While Nic White had a solid night in general play, his goal kicking went awry in the second half. A 55m penalty goal got everyone’s attention in the opening minutes, but unfortunately, that just meant everyone was tuned in to see him pulling everything to the left of the uprights in the second forty.

    Overall, though, here was a young halfback with a bit of spunk about him, who plays a high-energy game with a decent pass, and happily, isn’t over-reliant on the box kick. It truly makes you wonder why he sat idle behind Valentine and Phibbs last season.

    Sam Carter won at least four lineout steals by my count, which is a decent night out for a lock any time. But when those steals come against Nathan Sharpe, and on your Super Rugby run-on debut, then you’ll be marked as ‘one to watch’.

    Ben Mowen put in one of the better displays in a Brumbies No.8 jersey in recent memory, too, well and truly justifying the decision to hand him the captaincy.

    Still, as far as games being a spectacle go, the Australian conference games couldn’t hold a candle to the other inter-conference games, or the meteorological derby between the Stormers and the Hurricanes. The Blues-Crusaders and Bulls-Sharks games were both belters, and none of them showed any fear of making a mistake.

    And until the Australian derbies see a major lift in quality across the board, this surely should put pay to all this ambitious but impractical talk in recent weeks about expansion plans for Super Rugby. Suggestion that more places will produce more quality players is hopeful at best, as those quality players clearly don’t exist now.

    Things have changed dramatically within Australia rugby in recent years, yet here we are in Week one of 2012, having the same discussions as in 2010. And 2008. And back beyond that too.

    And that ongoing stagnation extends to my tipping, too. All three teams identified last week as a smokey went down, and thus I’m now open to offers from teams needing their opposition talked up.

    My rates are quite affordable and return on investment appears guaranteed…

    Brett McKay
    Brett McKay

    Brett McKay is one of The Roar's good news stories and has been a rugby and cricket expert for the site since July 2009. Brett is an international and Super Rugby commentator for ABC Grandstand radio, has commentated on the Australian Under-20s Championships and National Rugby Championship live stream coverage, and has written for magazines and websites in Australia, New Zealand, South Africa, and the UK. He tweets from @BMcSport.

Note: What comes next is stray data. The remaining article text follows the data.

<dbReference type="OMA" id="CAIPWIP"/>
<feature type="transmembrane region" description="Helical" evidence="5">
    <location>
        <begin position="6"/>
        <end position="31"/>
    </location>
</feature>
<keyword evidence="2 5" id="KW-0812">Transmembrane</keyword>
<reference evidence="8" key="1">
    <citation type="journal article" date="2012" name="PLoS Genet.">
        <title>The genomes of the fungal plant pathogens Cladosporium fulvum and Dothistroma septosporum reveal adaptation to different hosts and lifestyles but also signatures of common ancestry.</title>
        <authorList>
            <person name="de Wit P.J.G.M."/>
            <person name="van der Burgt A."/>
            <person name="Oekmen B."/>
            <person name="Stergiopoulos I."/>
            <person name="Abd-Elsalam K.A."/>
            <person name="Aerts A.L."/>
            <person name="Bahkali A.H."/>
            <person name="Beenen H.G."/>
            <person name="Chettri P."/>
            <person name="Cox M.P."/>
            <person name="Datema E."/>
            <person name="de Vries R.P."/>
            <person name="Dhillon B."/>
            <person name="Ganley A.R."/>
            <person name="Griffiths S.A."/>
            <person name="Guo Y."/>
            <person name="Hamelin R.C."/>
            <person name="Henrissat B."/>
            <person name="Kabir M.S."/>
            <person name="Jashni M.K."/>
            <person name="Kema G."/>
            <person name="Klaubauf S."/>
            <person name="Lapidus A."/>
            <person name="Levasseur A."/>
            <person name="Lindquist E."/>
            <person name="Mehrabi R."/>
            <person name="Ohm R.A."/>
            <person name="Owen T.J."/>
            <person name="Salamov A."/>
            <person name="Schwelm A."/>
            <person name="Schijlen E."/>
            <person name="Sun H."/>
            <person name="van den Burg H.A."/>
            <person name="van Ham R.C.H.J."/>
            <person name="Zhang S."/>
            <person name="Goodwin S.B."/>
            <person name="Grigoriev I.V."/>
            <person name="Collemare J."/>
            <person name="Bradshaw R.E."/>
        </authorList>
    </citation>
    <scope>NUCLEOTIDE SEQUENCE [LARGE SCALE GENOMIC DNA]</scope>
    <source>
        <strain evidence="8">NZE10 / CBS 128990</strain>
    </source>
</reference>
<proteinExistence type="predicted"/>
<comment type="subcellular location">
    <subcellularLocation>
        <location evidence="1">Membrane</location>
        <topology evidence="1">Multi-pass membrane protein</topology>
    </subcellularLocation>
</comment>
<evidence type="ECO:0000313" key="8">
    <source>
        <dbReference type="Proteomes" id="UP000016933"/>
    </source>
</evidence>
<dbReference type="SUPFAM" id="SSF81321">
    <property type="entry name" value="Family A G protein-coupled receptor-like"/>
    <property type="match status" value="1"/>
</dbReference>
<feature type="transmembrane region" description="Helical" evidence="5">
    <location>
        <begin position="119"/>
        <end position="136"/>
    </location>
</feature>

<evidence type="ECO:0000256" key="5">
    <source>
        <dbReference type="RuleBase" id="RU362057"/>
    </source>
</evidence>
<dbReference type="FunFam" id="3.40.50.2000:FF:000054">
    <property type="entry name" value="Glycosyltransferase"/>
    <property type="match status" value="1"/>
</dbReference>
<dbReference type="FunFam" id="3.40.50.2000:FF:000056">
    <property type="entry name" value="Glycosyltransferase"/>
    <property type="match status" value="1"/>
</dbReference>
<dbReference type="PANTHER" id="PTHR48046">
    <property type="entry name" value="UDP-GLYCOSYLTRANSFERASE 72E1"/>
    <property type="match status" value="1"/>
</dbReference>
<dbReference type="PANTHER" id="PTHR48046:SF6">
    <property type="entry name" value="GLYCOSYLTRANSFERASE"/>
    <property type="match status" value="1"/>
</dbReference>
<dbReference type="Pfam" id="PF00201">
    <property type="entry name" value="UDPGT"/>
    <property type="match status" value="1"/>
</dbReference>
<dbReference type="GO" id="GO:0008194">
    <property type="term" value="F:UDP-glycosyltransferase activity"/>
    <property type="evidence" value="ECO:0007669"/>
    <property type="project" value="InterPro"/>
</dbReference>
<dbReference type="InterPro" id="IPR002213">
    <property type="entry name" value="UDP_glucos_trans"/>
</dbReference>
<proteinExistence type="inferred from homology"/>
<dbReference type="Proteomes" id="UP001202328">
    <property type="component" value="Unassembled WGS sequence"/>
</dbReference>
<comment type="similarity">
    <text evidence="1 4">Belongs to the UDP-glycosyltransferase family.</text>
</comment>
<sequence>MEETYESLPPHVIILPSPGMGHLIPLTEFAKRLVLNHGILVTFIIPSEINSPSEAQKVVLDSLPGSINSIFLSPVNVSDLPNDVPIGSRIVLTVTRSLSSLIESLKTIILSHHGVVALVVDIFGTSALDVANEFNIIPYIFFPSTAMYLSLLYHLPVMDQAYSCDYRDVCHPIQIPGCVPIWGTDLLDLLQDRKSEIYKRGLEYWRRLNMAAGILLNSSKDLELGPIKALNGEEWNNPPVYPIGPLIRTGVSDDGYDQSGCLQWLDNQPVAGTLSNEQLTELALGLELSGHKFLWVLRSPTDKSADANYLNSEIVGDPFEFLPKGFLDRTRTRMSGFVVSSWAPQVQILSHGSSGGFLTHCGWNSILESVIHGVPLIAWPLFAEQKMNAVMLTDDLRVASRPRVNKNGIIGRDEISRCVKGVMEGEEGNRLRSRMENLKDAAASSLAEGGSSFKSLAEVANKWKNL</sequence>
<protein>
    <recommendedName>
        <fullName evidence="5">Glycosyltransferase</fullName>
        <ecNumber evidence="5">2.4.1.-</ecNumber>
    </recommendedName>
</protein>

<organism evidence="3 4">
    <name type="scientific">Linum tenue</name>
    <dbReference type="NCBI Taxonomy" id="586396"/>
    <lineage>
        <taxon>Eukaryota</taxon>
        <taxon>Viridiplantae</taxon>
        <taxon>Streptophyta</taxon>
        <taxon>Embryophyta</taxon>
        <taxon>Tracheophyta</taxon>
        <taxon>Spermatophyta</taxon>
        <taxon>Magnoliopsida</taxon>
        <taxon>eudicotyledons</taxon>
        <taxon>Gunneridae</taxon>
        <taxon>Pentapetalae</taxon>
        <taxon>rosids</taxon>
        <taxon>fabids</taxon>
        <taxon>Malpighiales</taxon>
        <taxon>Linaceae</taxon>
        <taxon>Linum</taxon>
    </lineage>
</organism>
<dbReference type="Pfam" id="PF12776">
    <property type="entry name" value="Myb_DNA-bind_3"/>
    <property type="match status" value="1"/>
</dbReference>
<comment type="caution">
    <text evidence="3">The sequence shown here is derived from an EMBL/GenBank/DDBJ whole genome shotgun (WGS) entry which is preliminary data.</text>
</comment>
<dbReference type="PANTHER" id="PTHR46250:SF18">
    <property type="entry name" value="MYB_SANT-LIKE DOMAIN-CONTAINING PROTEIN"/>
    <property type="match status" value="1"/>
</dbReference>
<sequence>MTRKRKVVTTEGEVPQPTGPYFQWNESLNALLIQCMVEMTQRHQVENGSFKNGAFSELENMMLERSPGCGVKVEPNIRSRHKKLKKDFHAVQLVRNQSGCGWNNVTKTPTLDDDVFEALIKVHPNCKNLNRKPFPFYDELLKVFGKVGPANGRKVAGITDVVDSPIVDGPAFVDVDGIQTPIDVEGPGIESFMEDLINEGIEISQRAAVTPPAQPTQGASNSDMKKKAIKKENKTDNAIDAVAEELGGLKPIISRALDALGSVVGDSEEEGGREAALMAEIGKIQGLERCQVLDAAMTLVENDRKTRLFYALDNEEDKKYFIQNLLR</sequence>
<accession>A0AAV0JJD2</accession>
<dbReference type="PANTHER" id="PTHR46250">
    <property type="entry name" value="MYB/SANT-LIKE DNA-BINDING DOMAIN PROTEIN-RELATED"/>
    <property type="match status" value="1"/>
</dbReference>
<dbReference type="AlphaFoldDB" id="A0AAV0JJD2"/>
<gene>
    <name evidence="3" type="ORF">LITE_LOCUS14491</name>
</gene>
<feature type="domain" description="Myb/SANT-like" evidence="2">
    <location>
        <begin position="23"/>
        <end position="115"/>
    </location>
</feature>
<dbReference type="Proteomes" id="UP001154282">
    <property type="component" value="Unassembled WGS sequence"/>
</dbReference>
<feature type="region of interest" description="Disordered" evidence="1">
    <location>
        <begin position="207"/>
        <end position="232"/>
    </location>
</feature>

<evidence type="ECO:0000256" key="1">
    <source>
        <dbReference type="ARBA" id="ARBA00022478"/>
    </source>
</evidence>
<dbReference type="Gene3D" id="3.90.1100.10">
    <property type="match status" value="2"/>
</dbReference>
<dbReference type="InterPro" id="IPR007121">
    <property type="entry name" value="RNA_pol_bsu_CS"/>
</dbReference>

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    The Crowd Says (78)

    • February 28th 2012 @ 7:44am
      Darwin stubby said | February 28th 2012 @ 7:44am | ! Report

      We have also previously commented on the fact that historical games between Aust teams tend to throw the type of games we saw on Sat …. Sure there are exceptions but in general they’ve tended toward the messy arm wrestle …. the question has always been will that effect the enticing of new viewers to the game

      • Columnist

        February 28th 2012 @ 8:24am
        Brett McKay said | February 28th 2012 @ 8:24am | ! Report

        it’s a fair point Darwin, and combined with the traditionally slow start to Australian football seasons in general, we got what we got over the weekend. It would be interesting to compare the local derbies now against the repeat fixtures in July..

    • Roar Pro

      February 28th 2012 @ 7:51am
      Grimmace said | February 28th 2012 @ 7:51am | ! Report

      I was hoping that a game of Rugby might break out in Canberra on Firday night . As soon as the horse men held onto the ball and ran forward they instantly looked a heap better, why didn’t they do it more?!?!?!. I agree that the two young Brumby locks looked alright, but 1st start etc.

      Early on both sides showed attaciking intent, to a point. The Rugby brains trust here at work all agree that it was bit of a shame that the Reds v ‘tahs game was on in week 1 (realising they have the reverse fixture alter in the season). With a few extra weeks to click, that game could have been a belter if held in week 4 or 5. Good to see the Reds getting up while Genia and Ionie had pretty quiet games